The Brave One certainly does not condone Erica's actions. In fact, I think it's safe to assume filmmaker Neil Jordan (The Crying Game, In the Name of the Father) intended this to be an anti-violence, anti-gun film of the highest order. The Brave One is not without its flawed worldview or even plot holes (the idea that Foster's character would go down an alley with a strange man to buy a gun so soon after her attack seems highly unlikely), but that doesn't take away from the film's ability to lock you in its grip and guide you through this heartbreaking journey. Two weeks ago, a Kevin Bacon film called Death Sentence was released to little fanfare. That movie features a strikingly similar plot about a man who seeks revenge on a gang of punks who murder his oldest son. As you can probably tell just from the title, that film did not handle the material in as nearly as compelling a manner, but that didn't stop it from being a wild ride. The Brave One shuns most opportunities to be exploitative, whereas Death Sentence wallowed in its blood and guts (again, this is not necessarily a bad thing). I suppose this is what sets Foster's film apart. Its intentions are clear without being preachy, and it doesn't shove its message down your gullet. Beyond that, the acting is so strong that the film's flaws vanish easily.

We've entered the early stages of the fall movie season, so expect many releases (including a few that hit theaters this week) to be more hard-hitting, message-oriented works like this. More often than not, it is the films that don't state their case in big capital letters that end up making their points heard. The Brave One steps over the line a couple times, but quality of the filmmaking always outweighs the brashness of its message delivery.

In the Valley of Elah

One man who has never been afraid of delivering tough and overt messages in his films is Paul Haggis. Whether its with his award-winning screenplays for works like Million Dollar Baby, Flags of Our Fathers and Letters from Iwo Jima (he also had a hand in the script of Casino Royale, lest you think the man doesn't know how to entertain an audience), or his Oscar-winning film Crash (which he wrote and directed), Haggis in recent years has been turning out one powerful, necessary work after another. His latest and, in my view, most accomplished work is In the Valley of Elah, a based-on-a-true-story film many will say is about the war in Iraq, when in fact it's about what any war does to those fighting in it. This is a movie about the price of war exacted upon those left behind and those who await the hopefully safe return of a soldier. I've seen this subject analyzed a great deal in feature and documentary films in the last three or four years, but never have I seen it handled with such truthfulness and unflinching accuracy. This is not only Haggis' finest work to date, it's also one of the best films of the year.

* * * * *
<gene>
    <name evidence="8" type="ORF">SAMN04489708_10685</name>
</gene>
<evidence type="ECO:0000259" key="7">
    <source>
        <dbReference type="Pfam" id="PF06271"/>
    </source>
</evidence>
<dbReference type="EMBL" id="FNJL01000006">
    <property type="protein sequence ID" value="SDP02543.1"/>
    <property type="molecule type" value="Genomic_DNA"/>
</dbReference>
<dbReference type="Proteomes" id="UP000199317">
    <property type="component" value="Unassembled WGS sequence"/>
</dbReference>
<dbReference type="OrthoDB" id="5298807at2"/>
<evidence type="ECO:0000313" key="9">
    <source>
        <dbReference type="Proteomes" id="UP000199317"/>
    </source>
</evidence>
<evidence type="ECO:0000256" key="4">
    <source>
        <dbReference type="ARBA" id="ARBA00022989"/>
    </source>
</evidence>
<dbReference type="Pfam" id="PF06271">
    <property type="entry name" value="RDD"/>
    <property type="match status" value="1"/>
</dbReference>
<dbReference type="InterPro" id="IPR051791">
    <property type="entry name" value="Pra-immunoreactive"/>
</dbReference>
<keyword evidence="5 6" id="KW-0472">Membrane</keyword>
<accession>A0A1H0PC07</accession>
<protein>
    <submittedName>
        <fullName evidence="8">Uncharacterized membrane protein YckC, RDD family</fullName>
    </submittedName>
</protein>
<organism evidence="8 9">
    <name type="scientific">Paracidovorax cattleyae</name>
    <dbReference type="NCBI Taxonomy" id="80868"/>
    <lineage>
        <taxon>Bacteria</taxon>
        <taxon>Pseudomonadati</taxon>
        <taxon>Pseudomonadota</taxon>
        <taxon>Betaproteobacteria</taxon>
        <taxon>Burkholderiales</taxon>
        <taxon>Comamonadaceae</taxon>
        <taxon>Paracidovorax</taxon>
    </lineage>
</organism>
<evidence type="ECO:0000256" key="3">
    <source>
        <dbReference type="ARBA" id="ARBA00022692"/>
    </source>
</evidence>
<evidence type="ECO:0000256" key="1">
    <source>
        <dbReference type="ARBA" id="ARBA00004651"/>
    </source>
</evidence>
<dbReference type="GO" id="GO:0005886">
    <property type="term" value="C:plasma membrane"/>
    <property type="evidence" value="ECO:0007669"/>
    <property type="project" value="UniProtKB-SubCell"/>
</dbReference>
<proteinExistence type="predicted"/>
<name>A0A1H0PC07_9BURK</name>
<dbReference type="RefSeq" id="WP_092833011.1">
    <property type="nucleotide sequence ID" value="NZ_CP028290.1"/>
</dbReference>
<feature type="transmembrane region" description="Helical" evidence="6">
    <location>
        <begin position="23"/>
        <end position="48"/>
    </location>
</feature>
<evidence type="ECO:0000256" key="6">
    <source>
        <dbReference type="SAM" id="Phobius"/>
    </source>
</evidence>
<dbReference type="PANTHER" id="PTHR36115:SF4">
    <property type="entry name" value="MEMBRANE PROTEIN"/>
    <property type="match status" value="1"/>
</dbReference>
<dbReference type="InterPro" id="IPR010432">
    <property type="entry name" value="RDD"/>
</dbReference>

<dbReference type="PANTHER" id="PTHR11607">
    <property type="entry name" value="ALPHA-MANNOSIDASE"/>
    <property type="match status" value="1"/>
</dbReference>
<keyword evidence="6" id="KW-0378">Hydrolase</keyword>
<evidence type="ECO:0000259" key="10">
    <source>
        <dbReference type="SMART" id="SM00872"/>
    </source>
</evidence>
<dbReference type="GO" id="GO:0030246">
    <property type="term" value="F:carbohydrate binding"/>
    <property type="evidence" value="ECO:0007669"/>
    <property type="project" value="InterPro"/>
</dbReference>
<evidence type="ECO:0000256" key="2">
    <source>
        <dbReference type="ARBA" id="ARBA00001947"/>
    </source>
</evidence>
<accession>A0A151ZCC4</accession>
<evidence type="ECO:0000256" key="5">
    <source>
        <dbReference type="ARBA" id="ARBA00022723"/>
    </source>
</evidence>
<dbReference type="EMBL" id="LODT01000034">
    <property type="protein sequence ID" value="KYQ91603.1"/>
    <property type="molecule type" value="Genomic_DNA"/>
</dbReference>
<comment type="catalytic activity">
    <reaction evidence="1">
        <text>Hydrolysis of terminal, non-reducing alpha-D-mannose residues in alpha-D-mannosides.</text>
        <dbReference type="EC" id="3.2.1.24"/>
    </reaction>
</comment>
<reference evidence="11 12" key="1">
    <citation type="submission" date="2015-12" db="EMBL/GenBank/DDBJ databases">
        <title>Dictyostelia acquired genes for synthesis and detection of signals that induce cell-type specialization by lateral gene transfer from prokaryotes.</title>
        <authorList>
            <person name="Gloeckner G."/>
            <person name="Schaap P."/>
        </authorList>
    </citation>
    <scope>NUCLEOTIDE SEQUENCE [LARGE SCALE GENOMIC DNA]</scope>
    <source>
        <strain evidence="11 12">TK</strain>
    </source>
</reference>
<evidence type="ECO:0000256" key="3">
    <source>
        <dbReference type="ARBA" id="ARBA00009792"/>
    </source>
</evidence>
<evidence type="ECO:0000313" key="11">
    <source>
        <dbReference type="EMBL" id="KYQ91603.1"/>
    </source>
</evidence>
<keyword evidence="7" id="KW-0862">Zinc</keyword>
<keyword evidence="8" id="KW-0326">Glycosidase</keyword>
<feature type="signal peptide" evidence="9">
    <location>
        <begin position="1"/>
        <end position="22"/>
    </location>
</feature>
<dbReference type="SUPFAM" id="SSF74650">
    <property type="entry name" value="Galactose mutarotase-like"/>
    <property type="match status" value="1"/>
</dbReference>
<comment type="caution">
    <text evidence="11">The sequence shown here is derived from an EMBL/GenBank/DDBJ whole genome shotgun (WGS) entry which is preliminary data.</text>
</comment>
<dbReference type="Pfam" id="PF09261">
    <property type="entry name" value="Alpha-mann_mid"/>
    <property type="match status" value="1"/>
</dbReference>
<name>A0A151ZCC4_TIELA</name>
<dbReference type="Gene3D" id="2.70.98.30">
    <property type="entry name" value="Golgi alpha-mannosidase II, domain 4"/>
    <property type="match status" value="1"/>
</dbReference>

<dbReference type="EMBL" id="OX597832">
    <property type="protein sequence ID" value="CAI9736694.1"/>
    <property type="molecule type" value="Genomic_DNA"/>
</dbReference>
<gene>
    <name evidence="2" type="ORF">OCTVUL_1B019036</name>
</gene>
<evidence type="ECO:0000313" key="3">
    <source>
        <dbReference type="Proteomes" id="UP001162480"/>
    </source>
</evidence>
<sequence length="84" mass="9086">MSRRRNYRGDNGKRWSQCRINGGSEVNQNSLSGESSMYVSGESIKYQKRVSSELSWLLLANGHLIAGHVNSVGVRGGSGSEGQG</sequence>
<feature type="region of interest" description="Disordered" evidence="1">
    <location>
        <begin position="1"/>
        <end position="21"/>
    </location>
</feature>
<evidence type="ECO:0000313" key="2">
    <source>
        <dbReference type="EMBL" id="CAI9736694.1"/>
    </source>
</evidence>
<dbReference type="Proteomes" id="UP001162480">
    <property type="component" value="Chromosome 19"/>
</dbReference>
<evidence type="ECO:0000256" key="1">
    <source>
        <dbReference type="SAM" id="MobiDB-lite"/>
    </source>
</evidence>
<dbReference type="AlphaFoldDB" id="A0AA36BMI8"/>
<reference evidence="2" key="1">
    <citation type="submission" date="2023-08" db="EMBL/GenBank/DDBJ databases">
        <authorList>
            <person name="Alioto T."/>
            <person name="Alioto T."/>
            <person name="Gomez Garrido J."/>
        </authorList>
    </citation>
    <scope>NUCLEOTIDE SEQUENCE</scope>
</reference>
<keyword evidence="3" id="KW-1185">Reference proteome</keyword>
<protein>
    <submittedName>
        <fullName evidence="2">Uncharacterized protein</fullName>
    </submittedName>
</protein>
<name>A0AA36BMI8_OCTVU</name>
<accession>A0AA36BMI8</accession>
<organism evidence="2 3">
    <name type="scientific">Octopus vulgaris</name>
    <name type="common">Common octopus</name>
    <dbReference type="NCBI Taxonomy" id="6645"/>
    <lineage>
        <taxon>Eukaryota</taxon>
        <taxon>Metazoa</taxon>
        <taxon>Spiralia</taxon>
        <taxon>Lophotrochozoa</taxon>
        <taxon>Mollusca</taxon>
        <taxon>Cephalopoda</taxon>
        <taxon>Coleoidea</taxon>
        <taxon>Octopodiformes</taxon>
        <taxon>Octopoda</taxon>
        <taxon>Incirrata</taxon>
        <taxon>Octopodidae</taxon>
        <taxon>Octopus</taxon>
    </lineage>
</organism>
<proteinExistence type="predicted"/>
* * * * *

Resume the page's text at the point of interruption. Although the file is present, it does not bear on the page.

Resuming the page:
And while I'm clearly in the mood for sweeping declarations, let me add one more. This might be Tommy Lee Jones' single greatest performance. Jones plays Hank Deerfield, a long-retired Army MP and man of few words whose son Mike (Jonathan Tucker) is fighting in Iraq. Hank gets a call that Mike has gone AWOL on leave stateside. Hank tells his wife (Susan Sarandon) the news and immediately heads out in search of his son. With little or no help from the military police or the local law enforcement, Hank uses his rusty investigative skills and ends up uncovering far more than he necessarily wanted to about his son's disappearance, which quickly appears to be the result of foul play. His only real assistance comes from Det. Emily Sanders (Charlize Theron, again proving her talents as an actress run neck and neck with her beauty). Sanders is the butt of many a joke in her station since most of the men think she slept her way into her detective job. The fact that she's smarter and more motivated than her male counterparts means very little to anyone.

In the Valley of Elah is part intriguing mystery, part absolutely shattering drama, in which there are no real heroes or villains, just victims of circumstance and those trying to cover their asses and the collective U.S. military's ass. Words barely convey how tremendous Jones is here. He is the living embodiment of pent-up anger aimed at every obstacle that is deliberately thrown in his path at getting to the truth. Everyone is lying to him, sometimes for ridiculous reasons. Theron is the only person in his field that is straight with him, and their allegiance is rocky but effective (and blessedly, there isn't a hint of romance between them). The supporting cast is equally impressive, especially Jason Patric, Josh Brolin, Frances Fisher and James Franco, all in fairly small but important parts.